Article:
Wednesday, December 8, 2010

KidPower ToyCon

Last week was the much-anticipated KidPower ToyCon (batteries not included), the annual convention of the Classic Toy Manufacturers and Retailers Association.  And the Exhibition Hall is right there in my classroom!

Better-speaking students man booths inside the classroom as representatives of toy companies, intending to hawk their latest new product; the rest of the class are "store buyers", the people that choose the merchandise that will stock their stores' shelves this Christmas season.  Each store rep. has a unique identity and set of requirements, given on his worksheet; each toy manf. guy has information he wants, too, in addition to selling his toy: store name, contact info, number of outlets, age range, etc.

Okay, so it's a conceit for an interview/information gap activity, but the two co-teachers repeating from last year claim it was their favorite lesson.  I mentioned previously the ways I've tried to improve it: a) simplifying the Q & A (too much information takes too much time and decreases the contacts); and b) increasing the number of toys, or booths, from 8 to 10.  Both moves were successful, so the average "interviewee/store buyer" got five or six interviews compared to three last year. 

It was a massive amount of work last year, mainly finding appropriate toys (no guns, swords or other violent toys, no movie or pop culture tie-ins, and ... no batteries required), then building a corporate logo, brand and promotional materials.  This year I did three new toys, but I kept the Scholas Pop Out World stuff intact, because, though it is a Korean company (owned by LG), the English was acceptible. 

This lesson does promote a good amount of English speaking, though vocabulary covered in the textbook, like retail (as in retail price) and promotional (as in flyer) were sometimes less understood than I hoped.  I also used my "teaching stick" to threaten students who said their email address AT (@) was pronounced dalbaengi 달뱅이, though I swear before I looked it up I heard it as 골뱅이, golbaengi.  However you say it, don't!  달뱅이 is a marine snail, a popular anju food, whose spiral-y shape resemples the @.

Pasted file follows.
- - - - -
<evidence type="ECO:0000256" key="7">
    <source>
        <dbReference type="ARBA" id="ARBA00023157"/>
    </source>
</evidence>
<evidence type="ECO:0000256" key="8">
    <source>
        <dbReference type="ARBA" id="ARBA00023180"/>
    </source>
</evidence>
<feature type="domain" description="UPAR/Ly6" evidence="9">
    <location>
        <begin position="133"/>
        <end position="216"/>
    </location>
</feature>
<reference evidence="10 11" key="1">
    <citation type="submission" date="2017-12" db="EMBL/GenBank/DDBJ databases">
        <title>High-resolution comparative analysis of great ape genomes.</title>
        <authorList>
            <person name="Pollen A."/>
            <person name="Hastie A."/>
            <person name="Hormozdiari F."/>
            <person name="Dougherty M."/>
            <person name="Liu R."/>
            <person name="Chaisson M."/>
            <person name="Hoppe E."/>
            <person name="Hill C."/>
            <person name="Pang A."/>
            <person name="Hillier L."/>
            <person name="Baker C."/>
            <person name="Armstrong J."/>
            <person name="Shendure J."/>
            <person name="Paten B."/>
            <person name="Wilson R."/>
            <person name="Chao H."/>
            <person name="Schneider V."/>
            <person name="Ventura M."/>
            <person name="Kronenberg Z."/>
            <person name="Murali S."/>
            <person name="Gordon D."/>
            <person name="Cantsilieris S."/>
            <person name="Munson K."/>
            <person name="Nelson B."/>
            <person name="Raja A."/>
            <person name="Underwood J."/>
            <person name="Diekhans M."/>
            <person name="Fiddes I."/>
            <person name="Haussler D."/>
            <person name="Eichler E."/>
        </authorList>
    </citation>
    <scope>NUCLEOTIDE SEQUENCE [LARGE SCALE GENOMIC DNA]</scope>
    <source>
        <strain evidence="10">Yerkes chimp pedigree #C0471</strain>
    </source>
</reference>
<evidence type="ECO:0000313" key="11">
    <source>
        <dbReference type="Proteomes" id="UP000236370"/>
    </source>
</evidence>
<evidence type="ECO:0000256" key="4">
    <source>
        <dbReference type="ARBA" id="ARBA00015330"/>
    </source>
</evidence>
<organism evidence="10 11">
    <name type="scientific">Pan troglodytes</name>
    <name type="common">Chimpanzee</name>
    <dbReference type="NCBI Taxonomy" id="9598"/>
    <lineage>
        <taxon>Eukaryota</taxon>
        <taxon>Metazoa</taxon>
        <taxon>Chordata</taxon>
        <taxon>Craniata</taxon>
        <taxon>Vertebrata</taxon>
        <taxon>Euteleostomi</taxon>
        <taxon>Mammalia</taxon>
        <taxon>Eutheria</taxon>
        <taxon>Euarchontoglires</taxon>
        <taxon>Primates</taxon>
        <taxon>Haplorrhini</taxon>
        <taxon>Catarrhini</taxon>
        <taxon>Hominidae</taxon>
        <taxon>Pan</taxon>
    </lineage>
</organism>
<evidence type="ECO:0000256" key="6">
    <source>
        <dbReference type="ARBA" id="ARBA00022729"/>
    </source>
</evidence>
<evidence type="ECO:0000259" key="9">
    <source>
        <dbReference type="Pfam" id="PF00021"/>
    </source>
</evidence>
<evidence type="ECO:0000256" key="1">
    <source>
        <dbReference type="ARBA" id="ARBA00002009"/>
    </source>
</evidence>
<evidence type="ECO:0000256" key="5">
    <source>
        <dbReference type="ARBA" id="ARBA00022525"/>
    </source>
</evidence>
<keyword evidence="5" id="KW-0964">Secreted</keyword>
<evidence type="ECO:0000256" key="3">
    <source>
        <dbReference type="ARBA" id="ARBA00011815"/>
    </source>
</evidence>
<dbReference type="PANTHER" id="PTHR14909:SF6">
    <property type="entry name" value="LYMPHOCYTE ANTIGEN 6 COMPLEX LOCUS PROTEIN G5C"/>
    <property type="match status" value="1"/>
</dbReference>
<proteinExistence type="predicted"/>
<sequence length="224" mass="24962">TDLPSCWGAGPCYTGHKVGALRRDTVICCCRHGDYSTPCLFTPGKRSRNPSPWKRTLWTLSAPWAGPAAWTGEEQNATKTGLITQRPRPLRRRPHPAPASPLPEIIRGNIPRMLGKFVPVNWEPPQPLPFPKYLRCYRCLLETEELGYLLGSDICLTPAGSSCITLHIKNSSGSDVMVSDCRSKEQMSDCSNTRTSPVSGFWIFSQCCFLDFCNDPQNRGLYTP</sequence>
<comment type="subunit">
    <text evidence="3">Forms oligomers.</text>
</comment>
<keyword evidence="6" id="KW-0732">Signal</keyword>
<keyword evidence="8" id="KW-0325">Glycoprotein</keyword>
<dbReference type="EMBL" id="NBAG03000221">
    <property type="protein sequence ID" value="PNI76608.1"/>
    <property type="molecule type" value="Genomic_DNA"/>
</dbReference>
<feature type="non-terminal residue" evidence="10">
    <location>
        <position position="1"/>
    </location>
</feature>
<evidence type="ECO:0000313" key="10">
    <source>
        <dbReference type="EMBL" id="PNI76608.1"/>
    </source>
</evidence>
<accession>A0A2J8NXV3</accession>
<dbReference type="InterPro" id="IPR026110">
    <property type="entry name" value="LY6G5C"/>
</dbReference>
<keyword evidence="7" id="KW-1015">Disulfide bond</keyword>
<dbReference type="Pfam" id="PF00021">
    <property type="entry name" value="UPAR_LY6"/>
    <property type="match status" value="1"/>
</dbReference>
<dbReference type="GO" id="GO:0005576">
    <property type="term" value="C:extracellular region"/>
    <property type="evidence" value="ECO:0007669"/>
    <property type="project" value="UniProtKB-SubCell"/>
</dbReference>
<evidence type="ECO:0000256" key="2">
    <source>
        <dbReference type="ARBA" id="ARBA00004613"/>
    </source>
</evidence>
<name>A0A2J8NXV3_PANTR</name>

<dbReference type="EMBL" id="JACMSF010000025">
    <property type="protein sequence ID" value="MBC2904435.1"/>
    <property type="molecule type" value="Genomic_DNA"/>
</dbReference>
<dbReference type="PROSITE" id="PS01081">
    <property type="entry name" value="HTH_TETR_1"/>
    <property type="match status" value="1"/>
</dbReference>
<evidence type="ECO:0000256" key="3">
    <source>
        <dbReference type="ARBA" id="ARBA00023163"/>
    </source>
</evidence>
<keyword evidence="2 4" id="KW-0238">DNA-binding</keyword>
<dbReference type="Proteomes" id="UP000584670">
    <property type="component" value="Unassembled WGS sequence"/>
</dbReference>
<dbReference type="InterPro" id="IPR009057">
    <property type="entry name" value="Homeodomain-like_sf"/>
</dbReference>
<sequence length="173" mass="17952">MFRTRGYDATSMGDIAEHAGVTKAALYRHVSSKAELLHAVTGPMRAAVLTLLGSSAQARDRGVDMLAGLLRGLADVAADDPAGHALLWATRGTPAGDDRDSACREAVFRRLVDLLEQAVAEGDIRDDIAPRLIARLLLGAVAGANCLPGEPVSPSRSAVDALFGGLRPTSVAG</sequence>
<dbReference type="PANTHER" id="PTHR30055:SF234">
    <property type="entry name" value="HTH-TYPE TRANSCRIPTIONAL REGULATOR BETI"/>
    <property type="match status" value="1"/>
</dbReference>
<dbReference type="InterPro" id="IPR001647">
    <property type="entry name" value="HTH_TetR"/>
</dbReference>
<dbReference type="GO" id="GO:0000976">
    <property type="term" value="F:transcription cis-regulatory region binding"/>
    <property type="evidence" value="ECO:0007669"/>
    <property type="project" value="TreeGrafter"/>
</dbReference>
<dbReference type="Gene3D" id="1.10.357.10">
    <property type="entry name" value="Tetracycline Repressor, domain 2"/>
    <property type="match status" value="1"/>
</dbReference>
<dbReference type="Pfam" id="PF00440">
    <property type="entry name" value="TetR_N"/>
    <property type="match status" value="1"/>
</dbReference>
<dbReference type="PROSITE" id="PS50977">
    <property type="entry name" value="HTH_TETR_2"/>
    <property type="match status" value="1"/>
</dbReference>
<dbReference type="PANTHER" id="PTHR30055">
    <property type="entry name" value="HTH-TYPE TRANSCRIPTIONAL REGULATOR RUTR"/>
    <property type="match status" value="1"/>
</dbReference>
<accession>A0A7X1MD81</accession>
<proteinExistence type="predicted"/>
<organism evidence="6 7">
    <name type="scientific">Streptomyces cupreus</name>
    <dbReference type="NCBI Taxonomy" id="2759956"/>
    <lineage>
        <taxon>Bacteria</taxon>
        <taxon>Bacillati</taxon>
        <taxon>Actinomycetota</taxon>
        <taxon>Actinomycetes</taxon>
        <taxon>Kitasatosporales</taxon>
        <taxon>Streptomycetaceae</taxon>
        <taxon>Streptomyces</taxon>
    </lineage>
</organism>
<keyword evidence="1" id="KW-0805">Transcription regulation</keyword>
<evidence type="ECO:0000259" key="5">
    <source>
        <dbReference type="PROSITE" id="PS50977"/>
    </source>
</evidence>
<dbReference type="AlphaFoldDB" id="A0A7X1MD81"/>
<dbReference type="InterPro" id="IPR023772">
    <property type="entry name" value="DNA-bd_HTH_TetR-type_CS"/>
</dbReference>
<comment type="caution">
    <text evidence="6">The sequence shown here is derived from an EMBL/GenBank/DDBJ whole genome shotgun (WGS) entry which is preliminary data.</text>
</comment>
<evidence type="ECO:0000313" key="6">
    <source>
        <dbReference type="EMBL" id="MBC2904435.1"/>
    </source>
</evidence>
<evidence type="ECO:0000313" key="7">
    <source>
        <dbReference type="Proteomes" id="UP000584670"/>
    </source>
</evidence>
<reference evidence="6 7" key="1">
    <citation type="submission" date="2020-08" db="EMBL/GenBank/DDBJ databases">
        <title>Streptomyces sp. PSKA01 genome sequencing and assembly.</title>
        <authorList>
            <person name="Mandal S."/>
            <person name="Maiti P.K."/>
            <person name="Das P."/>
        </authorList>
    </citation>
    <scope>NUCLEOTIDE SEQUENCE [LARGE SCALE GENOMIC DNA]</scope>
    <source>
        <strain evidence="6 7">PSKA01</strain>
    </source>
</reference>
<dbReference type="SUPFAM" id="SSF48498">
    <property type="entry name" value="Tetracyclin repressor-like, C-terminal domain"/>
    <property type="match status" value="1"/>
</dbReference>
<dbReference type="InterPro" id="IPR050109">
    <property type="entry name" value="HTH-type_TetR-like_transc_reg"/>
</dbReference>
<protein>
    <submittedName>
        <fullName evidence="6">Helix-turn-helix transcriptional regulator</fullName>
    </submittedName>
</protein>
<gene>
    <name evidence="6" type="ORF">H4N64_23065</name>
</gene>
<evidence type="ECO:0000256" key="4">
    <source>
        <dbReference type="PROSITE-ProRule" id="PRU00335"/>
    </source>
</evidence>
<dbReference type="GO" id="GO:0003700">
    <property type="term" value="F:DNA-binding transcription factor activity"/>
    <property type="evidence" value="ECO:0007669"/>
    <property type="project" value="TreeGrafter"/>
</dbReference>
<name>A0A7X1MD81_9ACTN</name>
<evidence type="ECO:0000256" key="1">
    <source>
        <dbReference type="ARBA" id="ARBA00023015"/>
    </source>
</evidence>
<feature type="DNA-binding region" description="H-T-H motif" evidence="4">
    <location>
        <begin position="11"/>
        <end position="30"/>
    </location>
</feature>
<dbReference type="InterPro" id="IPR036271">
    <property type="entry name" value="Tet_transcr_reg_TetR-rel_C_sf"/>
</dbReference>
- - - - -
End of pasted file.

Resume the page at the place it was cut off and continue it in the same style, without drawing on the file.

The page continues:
To conclude the lesson, students look over their contacts and compare them to the specifications for their particular search--"Did you get a match?"   A student who visits five of the ten booths is almost certain to have at least one match.  One further change I would make is to add a column on the far right of the worksheet, to check off Match or Not a Match.

The Nice Catch Suction Ball Paddle Game from Whizz-O, above, was a popular addtion this year (though two broken paddles do not bode well for its longevity in the market, or indeed the KidPower ToyCon).  The Puzzlebox sets from IQ+, Inc. were also a hit, and were solved--in one sitting--by Yours Truly:

Okay, so I'm a big kid at heart.


조안나 said...

I thought it was 골뱅이 too... maybe I just heard the 뱅이 and just assumed... but at least you're not the only one... I'm gona ask my korean about this later...

Tuttle said...

Let me know. I looked up snail in my phone dic and that's what I got. 골뱅이 was not there at all, in either look-up.

Chris said...

Perhaps you need a "Leaders' Baton", like I bought my Dad (a professor) a few years back. Scroll down in this post:

In English, among us computer geeks, I've heard "bang" for the exclamation mark, "splat" for the asterix. And there are too many names for the number symbol to even list. Let's start a multilingual puncuation slang dictionary...

Chris said...

골뱅이 is some kind of snail - look in the grocery store next trip, and you'll see cans of it. Is this also the foul-smelling tiny snails you can buy on the street???

But you're right, it's not in any dictionary I can find - even my 3000 page/ea K-E and E-K Dong-A Prime paper(bang) dictionaries! Which interestingly shows snail as 달팽이, not 뱅.

I think we need some help from a Korean-American biologist (or chef).

Tuttle said...

Chris: isn't that stolen from Victor Borge?
And I like the idea of a "teaching stick" that massages you while you are beating your students. A tasty irony indeed.

If we're thinking of the same smelly things, that's bundaegi 번대기, isn't it? Silkworm pupae, which you can also get canned in the store. Though why you would, I can't begin to imagine.